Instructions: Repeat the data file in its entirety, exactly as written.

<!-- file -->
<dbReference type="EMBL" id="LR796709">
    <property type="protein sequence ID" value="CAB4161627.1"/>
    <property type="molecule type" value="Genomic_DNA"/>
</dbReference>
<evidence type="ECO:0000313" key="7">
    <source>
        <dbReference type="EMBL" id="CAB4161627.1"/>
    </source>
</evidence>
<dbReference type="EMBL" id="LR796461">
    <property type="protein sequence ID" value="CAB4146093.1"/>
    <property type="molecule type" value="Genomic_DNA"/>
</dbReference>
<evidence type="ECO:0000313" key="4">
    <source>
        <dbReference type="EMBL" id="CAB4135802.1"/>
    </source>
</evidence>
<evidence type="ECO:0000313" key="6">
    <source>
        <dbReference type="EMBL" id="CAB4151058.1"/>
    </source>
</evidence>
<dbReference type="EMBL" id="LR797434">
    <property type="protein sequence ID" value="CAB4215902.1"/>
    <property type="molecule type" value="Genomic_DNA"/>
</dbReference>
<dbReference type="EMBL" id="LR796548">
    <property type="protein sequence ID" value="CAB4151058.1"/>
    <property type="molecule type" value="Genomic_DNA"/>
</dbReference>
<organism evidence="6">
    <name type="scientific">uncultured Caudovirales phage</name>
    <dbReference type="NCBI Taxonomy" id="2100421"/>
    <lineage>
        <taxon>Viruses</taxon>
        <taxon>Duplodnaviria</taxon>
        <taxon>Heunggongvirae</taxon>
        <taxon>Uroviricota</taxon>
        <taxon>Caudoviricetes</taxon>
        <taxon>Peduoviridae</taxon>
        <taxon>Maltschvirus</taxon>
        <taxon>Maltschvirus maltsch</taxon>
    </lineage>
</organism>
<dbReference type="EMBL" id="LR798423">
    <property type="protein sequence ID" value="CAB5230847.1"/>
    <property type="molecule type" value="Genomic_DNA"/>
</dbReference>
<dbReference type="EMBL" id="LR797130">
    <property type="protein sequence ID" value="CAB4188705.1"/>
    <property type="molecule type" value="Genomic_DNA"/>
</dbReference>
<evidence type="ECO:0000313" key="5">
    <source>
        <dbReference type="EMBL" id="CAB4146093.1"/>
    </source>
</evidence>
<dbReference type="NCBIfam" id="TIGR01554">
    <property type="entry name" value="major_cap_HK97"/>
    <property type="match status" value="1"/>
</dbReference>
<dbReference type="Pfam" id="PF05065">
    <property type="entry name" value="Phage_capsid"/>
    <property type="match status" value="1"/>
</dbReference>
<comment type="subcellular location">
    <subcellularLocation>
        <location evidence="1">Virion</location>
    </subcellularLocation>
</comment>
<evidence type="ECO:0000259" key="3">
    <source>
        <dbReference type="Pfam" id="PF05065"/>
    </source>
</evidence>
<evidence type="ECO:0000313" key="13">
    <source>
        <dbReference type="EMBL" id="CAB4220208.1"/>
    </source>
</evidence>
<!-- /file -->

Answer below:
<dbReference type="EMBL" id="LR796709">
    <property type="protein sequence ID" value="CAB4161627.1"/>
    <property type="molecule type" value="Genomic_DNA"/>
</dbReference>
<evidence type="ECO:0000313" key="7">
    <source>
        <dbReference type="EMBL" id="CAB4161627.1"/>
    </source>
</evidence>
<dbReference type="EMBL" id="LR796461">
    <property type="protein sequence ID" value="CAB4146093.1"/>
    <property type="molecule type" value="Genomic_DNA"/>
</dbReference>
<evidence type="ECO:0000313" key="4">
    <source>
        <dbReference type="EMBL" id="CAB4135802.1"/>
    </source>
</evidence>
<evidence type="ECO:0000313" key="6">
    <source>
        <dbReference type="EMBL" id="CAB4151058.1"/>
    </source>
</evidence>
<dbReference type="EMBL" id="LR797434">
    <property type="protein sequence ID" value="CAB4215902.1"/>
    <property type="molecule type" value="Genomic_DNA"/>
</dbReference>
<dbReference type="EMBL" id="LR796548">
    <property type="protein sequence ID" value="CAB4151058.1"/>
    <property type="molecule type" value="Genomic_DNA"/>
</dbReference>
<organism evidence="6">
    <name type="scientific">uncultured Caudovirales phage</name>
    <dbReference type="NCBI Taxonomy" id="2100421"/>
    <lineage>
        <taxon>Viruses</taxon>
        <taxon>Duplodnaviria</taxon>
        <taxon>Heunggongvirae</taxon>
        <taxon>Uroviricota</taxon>
        <taxon>Caudoviricetes</taxon>
        <taxon>Peduoviridae</taxon>
        <taxon>Maltschvirus</taxon>
        <taxon>Maltschvirus maltsch</taxon>
    </lineage>
</organism>
<dbReference type="EMBL" id="LR798423">
    <property type="protein sequence ID" value="CAB5230847.1"/>
    <property type="molecule type" value="Genomic_DNA"/>
</dbReference>
<dbReference type="EMBL" id="LR797130">
    <property type="protein sequence ID" value="CAB4188705.1"/>
    <property type="molecule type" value="Genomic_DNA"/>
</dbReference>
<evidence type="ECO:0000313" key="5">
    <source>
        <dbReference type="EMBL" id="CAB4146093.1"/>
    </source>
</evidence>
<dbReference type="NCBIfam" id="TIGR01554">
    <property type="entry name" value="major_cap_HK97"/>
    <property type="match status" value="1"/>
</dbReference>
<dbReference type="Pfam" id="PF05065">
    <property type="entry name" value="Phage_capsid"/>
    <property type="match status" value="1"/>
</dbReference>
<comment type="subcellular location">
    <subcellularLocation>
        <location evidence="1">Virion</location>
    </subcellularLocation>
</comment>
<evidence type="ECO:0000259" key="3">
    <source>
        <dbReference type="Pfam" id="PF05065"/>
    </source>
</evidence>
<evidence type="ECO:0000313" key="13">
    <source>
        <dbReference type="EMBL" id="CAB4220208.1"/>
    </source>
</evidence>